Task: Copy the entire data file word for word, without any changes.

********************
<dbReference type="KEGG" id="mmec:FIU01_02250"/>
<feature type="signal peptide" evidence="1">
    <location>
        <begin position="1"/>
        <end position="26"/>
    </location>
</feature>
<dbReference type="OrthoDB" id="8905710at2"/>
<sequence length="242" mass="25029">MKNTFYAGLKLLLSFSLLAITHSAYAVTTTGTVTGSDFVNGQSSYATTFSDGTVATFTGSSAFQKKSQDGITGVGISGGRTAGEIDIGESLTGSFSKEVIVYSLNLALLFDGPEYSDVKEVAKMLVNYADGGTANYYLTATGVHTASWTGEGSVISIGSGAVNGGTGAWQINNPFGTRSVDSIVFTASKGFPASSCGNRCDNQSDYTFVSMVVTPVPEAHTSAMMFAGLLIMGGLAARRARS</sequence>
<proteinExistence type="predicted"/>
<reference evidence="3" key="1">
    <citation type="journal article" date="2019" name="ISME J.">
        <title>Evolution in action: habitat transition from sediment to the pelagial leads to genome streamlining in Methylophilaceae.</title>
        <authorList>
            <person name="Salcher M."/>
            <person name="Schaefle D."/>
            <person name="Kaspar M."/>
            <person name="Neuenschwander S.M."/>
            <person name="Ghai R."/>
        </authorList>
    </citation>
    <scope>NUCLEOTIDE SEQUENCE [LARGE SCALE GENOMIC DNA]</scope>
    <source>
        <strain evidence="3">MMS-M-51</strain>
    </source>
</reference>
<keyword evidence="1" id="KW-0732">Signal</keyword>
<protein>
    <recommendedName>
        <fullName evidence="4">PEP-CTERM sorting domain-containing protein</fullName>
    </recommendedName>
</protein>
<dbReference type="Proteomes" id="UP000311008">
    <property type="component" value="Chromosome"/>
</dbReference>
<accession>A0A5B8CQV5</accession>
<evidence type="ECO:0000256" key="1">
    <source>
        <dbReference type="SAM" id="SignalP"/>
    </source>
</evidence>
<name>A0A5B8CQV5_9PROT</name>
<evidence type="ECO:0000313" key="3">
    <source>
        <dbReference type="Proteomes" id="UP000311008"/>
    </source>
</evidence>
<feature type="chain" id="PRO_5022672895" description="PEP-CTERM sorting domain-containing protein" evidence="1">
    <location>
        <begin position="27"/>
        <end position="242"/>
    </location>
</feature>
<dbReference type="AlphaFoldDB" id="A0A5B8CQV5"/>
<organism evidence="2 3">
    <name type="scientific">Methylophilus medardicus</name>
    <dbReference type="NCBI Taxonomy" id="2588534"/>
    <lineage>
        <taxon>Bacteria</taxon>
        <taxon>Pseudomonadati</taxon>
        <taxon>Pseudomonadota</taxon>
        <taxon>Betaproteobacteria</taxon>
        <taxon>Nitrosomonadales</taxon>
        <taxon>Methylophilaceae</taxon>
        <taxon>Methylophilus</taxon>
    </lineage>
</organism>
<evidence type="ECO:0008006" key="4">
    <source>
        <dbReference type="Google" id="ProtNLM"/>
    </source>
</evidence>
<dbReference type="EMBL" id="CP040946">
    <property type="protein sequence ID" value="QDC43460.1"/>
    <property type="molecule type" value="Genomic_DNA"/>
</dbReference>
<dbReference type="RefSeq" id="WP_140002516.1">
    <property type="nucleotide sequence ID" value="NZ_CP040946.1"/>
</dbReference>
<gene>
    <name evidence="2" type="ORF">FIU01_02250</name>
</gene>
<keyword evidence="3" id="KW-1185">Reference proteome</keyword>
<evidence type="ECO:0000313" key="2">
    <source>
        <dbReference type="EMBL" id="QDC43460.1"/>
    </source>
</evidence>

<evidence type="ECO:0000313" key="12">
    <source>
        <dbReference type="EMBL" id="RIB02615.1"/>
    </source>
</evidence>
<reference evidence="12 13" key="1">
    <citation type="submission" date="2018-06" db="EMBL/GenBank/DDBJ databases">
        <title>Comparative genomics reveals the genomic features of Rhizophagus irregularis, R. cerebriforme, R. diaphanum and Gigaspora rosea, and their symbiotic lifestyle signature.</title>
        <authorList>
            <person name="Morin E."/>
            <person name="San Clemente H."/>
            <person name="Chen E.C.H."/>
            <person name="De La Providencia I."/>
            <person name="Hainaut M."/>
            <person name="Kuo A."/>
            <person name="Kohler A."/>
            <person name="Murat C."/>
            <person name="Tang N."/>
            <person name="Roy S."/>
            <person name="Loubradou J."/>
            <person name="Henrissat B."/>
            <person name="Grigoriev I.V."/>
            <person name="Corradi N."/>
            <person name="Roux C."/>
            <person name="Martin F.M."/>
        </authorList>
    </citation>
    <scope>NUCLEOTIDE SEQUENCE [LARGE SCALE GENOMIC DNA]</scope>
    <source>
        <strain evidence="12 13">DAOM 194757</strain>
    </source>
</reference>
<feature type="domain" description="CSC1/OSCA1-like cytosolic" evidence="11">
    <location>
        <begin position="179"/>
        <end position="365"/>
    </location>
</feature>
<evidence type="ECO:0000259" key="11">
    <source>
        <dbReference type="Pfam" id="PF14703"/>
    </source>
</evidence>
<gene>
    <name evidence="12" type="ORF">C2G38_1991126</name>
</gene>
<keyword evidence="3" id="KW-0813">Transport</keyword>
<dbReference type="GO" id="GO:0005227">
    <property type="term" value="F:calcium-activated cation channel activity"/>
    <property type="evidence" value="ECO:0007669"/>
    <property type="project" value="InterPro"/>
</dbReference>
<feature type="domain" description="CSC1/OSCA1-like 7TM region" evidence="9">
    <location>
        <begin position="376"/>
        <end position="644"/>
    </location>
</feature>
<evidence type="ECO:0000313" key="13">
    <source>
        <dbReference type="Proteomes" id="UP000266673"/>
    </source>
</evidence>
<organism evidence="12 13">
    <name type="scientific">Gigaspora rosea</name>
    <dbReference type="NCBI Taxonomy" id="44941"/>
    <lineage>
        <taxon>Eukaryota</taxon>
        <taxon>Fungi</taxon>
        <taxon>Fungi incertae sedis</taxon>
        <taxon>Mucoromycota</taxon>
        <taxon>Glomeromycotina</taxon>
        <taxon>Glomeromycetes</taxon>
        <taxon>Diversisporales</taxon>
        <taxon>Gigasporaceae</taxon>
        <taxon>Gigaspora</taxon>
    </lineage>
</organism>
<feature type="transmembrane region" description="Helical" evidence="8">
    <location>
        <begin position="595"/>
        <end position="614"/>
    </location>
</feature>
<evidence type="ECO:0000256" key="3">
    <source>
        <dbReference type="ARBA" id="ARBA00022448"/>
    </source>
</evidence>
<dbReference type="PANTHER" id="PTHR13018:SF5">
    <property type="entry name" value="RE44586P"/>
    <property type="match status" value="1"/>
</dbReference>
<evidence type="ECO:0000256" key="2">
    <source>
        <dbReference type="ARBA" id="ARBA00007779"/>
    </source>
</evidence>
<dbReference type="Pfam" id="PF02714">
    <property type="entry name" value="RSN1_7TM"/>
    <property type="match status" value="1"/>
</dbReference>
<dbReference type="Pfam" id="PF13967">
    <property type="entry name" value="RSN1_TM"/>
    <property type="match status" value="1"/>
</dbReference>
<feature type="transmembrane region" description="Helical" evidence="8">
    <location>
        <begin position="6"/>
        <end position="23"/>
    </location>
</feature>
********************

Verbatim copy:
<dbReference type="KEGG" id="mmec:FIU01_02250"/>
<feature type="signal peptide" evidence="1">
    <location>
        <begin position="1"/>
        <end position="26"/>
    </location>
</feature>
<dbReference type="OrthoDB" id="8905710at2"/>
<sequence length="242" mass="25029">MKNTFYAGLKLLLSFSLLAITHSAYAVTTTGTVTGSDFVNGQSSYATTFSDGTVATFTGSSAFQKKSQDGITGVGISGGRTAGEIDIGESLTGSFSKEVIVYSLNLALLFDGPEYSDVKEVAKMLVNYADGGTANYYLTATGVHTASWTGEGSVISIGSGAVNGGTGAWQINNPFGTRSVDSIVFTASKGFPASSCGNRCDNQSDYTFVSMVVTPVPEAHTSAMMFAGLLIMGGLAARRARS</sequence>
<proteinExistence type="predicted"/>
<reference evidence="3" key="1">
    <citation type="journal article" date="2019" name="ISME J.">
        <title>Evolution in action: habitat transition from sediment to the pelagial leads to genome streamlining in Methylophilaceae.</title>
        <authorList>
            <person name="Salcher M."/>
            <person name="Schaefle D."/>
            <person name="Kaspar M."/>
            <person name="Neuenschwander S.M."/>
            <person name="Ghai R."/>
        </authorList>
    </citation>
    <scope>NUCLEOTIDE SEQUENCE [LARGE SCALE GENOMIC DNA]</scope>
    <source>
        <strain evidence="3">MMS-M-51</strain>
    </source>
</reference>
<keyword evidence="1" id="KW-0732">Signal</keyword>
<protein>
    <recommendedName>
        <fullName evidence="4">PEP-CTERM sorting domain-containing protein</fullName>
    </recommendedName>
</protein>
<dbReference type="Proteomes" id="UP000311008">
    <property type="component" value="Chromosome"/>
</dbReference>
<accession>A0A5B8CQV5</accession>
<evidence type="ECO:0000256" key="1">
    <source>
        <dbReference type="SAM" id="SignalP"/>
    </source>
</evidence>
<name>A0A5B8CQV5_9PROT</name>
<evidence type="ECO:0000313" key="3">
    <source>
        <dbReference type="Proteomes" id="UP000311008"/>
    </source>
</evidence>
<feature type="chain" id="PRO_5022672895" description="PEP-CTERM sorting domain-containing protein" evidence="1">
    <location>
        <begin position="27"/>
        <end position="242"/>
    </location>
</feature>
<dbReference type="AlphaFoldDB" id="A0A5B8CQV5"/>
<organism evidence="2 3">
    <name type="scientific">Methylophilus medardicus</name>
    <dbReference type="NCBI Taxonomy" id="2588534"/>
    <lineage>
        <taxon>Bacteria</taxon>
        <taxon>Pseudomonadati</taxon>
        <taxon>Pseudomonadota</taxon>
        <taxon>Betaproteobacteria</taxon>
        <taxon>Nitrosomonadales</taxon>
        <taxon>Methylophilaceae</taxon>
        <taxon>Methylophilus</taxon>
    </lineage>
</organism>
<evidence type="ECO:0008006" key="4">
    <source>
        <dbReference type="Google" id="ProtNLM"/>
    </source>
</evidence>
<dbReference type="EMBL" id="CP040946">
    <property type="protein sequence ID" value="QDC43460.1"/>
    <property type="molecule type" value="Genomic_DNA"/>
</dbReference>
<dbReference type="RefSeq" id="WP_140002516.1">
    <property type="nucleotide sequence ID" value="NZ_CP040946.1"/>
</dbReference>
<gene>
    <name evidence="2" type="ORF">FIU01_02250</name>
</gene>
<keyword evidence="3" id="KW-1185">Reference proteome</keyword>
<evidence type="ECO:0000313" key="2">
    <source>
        <dbReference type="EMBL" id="QDC43460.1"/>
    </source>
</evidence>

<evidence type="ECO:0000313" key="12">
    <source>
        <dbReference type="EMBL" id="RIB02615.1"/>
    </source>
</evidence>
<reference evidence="12 13" key="1">
    <citation type="submission" date="2018-06" db="EMBL/GenBank/DDBJ databases">
        <title>Comparative genomics reveals the genomic features of Rhizophagus irregularis, R. cerebriforme, R. diaphanum and Gigaspora rosea, and their symbiotic lifestyle signature.</title>
        <authorList>
            <person name="Morin E."/>
            <person name="San Clemente H."/>
            <person name="Chen E.C.H."/>
            <person name="De La Providencia I."/>
            <person name="Hainaut M."/>
            <person name="Kuo A."/>
            <person name="Kohler A."/>
            <person name="Murat C."/>
            <person name="Tang N."/>
            <person name="Roy S."/>
            <person name="Loubradou J."/>
            <person name="Henrissat B."/>
            <person name="Grigoriev I.V."/>
            <person name="Corradi N."/>
            <person name="Roux C."/>
            <person name="Martin F.M."/>
        </authorList>
    </citation>
    <scope>NUCLEOTIDE SEQUENCE [LARGE SCALE GENOMIC DNA]</scope>
    <source>
        <strain evidence="12 13">DAOM 194757</strain>
    </source>
</reference>
<feature type="domain" description="CSC1/OSCA1-like cytosolic" evidence="11">
    <location>
        <begin position="179"/>
        <end position="365"/>
    </location>
</feature>
<evidence type="ECO:0000259" key="11">
    <source>
        <dbReference type="Pfam" id="PF14703"/>
    </source>
</evidence>
<gene>
    <name evidence="12" type="ORF">C2G38_1991126</name>
</gene>
<keyword evidence="3" id="KW-0813">Transport</keyword>
<dbReference type="GO" id="GO:0005227">
    <property type="term" value="F:calcium-activated cation channel activity"/>
    <property type="evidence" value="ECO:0007669"/>
    <property type="project" value="InterPro"/>
</dbReference>
<feature type="domain" description="CSC1/OSCA1-like 7TM region" evidence="9">
    <location>
        <begin position="376"/>
        <end position="644"/>
    </location>
</feature>
<evidence type="ECO:0000313" key="13">
    <source>
        <dbReference type="Proteomes" id="UP000266673"/>
    </source>
</evidence>
<organism evidence="12 13">
    <name type="scientific">Gigaspora rosea</name>
    <dbReference type="NCBI Taxonomy" id="44941"/>
    <lineage>
        <taxon>Eukaryota</taxon>
        <taxon>Fungi</taxon>
        <taxon>Fungi incertae sedis</taxon>
        <taxon>Mucoromycota</taxon>
        <taxon>Glomeromycotina</taxon>
        <taxon>Glomeromycetes</taxon>
        <taxon>Diversisporales</taxon>
        <taxon>Gigasporaceae</taxon>
        <taxon>Gigaspora</taxon>
    </lineage>
</organism>
<feature type="transmembrane region" description="Helical" evidence="8">
    <location>
        <begin position="595"/>
        <end position="614"/>
    </location>
</feature>
<evidence type="ECO:0000256" key="3">
    <source>
        <dbReference type="ARBA" id="ARBA00022448"/>
    </source>
</evidence>
<dbReference type="PANTHER" id="PTHR13018:SF5">
    <property type="entry name" value="RE44586P"/>
    <property type="match status" value="1"/>
</dbReference>
<evidence type="ECO:0000256" key="2">
    <source>
        <dbReference type="ARBA" id="ARBA00007779"/>
    </source>
</evidence>
<dbReference type="Pfam" id="PF02714">
    <property type="entry name" value="RSN1_7TM"/>
    <property type="match status" value="1"/>
</dbReference>
<dbReference type="Pfam" id="PF13967">
    <property type="entry name" value="RSN1_TM"/>
    <property type="match status" value="1"/>
</dbReference>
<feature type="transmembrane region" description="Helical" evidence="8">
    <location>
        <begin position="6"/>
        <end position="23"/>
    </location>
</feature>